D'Arcy Gue

VistA retains top spot in most recent Medscape EHR survey

September 7, 2016

Healthcare Industry 3 Minute Read

Back in 2014, when the respected online medical publication Medscape last asked physicians how they felt about their EHRs, the overall winner was the VA’s Computerized Patient Record System (CPRS), the core patient record component of the broader VistA system. Two years later, the results are the same.

Asked to rank EHR systems based on ease of use, vendor support, overall satisfaction, connectivity and clinical usefulness, physicians gave CPRS an average score of 3.65 on a 5-point scale. Epic is the second most popular system overall with an average score of 3.45.

Naturally, VistA had to fare well in individual categories to stay number one overall. For both Connectivity and Usefulness as a Clinical Tool, survey respondents gave VistA the top spot. In terms of Satisfaction, Ease of Use and Vendor Support, VistA placed third, third and fourth, respectively.

Among hospital and health network survey participants, Epic was far and away the most commonly used system at 41 percent. Cerner was second at 13 percent and VistA was tied for fourth position at 4 percent with Allscript, eClinicalworks and NextGen.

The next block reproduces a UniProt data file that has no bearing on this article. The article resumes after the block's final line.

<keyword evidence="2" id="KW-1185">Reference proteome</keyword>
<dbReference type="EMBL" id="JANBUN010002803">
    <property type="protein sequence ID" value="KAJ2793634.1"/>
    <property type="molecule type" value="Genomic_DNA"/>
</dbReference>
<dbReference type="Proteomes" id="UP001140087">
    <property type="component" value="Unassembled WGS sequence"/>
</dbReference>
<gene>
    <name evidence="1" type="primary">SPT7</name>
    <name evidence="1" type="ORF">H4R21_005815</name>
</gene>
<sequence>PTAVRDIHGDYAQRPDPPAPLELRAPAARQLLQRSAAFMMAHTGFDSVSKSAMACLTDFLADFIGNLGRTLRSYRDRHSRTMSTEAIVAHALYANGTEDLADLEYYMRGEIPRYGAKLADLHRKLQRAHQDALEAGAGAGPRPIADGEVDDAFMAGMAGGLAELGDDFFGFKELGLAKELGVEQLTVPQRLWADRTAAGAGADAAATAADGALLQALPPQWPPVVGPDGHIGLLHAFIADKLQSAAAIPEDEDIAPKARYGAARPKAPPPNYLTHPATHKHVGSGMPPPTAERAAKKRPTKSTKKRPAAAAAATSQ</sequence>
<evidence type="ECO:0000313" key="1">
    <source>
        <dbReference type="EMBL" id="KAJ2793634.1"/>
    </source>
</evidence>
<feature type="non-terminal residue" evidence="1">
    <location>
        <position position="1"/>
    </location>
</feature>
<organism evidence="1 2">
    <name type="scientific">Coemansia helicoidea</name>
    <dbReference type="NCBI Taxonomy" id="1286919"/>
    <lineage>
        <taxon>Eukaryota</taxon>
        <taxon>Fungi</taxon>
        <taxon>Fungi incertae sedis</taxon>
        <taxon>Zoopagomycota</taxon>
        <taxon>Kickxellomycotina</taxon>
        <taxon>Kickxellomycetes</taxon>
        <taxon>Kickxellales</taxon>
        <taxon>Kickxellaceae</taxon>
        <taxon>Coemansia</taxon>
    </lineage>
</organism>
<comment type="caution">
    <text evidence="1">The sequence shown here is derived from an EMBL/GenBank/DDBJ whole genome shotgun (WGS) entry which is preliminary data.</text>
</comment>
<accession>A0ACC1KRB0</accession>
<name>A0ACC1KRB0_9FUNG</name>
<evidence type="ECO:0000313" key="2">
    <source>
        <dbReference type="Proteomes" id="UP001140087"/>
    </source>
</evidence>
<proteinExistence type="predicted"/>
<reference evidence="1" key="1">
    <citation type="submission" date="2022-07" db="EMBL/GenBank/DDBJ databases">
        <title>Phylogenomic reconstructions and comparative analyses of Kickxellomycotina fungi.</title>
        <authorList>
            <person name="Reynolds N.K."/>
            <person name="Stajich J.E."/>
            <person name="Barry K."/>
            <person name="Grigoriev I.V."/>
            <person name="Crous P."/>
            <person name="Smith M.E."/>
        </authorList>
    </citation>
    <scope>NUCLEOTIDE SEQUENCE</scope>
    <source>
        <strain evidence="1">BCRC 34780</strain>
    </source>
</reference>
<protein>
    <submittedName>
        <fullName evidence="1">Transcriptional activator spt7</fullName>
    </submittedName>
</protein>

Funded by taxpayer dollars, VistA code exists in the public domain and is available through the Freedom of Information Act. A number of companies, including Medsphere, a few hospitals and several national health systems are successfully and affordably using VistA to improve both the quality and efficiency of patient care.

Beyond EHR preferences, the Medscape survey is interesting for what it says about the aspects of EHRs physicians find most useful and the impact EHRs have on tasks and workflows.

  • Most helpful EHR components: More than half—62 and 57 percent, respectively—of physicians appreciate e-prescribing functionality and the ability to easily locate and review patient records.
  • Impact on practice function: In terms of documentation, patient service, clinical operations and bill collection, a strong majority in each category said the EHR had either improved practice operations or there was no change. The most significant result was in documentation, where 56 percent saw improvement.
  • Face-to-face interaction: Predictably, physicians said EHRs limited their face time with patients and made it harder to see as many patients as they had before implementation. Still, fewer physicians said EHRs made these types of interactions worse than did in the 2014 survey.
  • Perceptions of vendors: While most physicians are very satisfied, somewhat satisfied or neutral on their EHR vendor, there has been an uptick since 2012 in those that are somewhat dissatisfied (14 to 15 percent) and very dissatisfied (7 to 12 percent).

Even though more than 95 percent of hospitals have an EHR system, analysts say that around 30 percent of hospitals are shopping to replace unsatisfactory solutions. Expect to also see shifts in physician satisfaction with EHRs as vendors improve the applications they have and doctors and patients get more comfortable with healthcare IT. This, along with probably more dramatic shifts in payment models and the insurance industry, should keep things interesting for the foreseeable future. 

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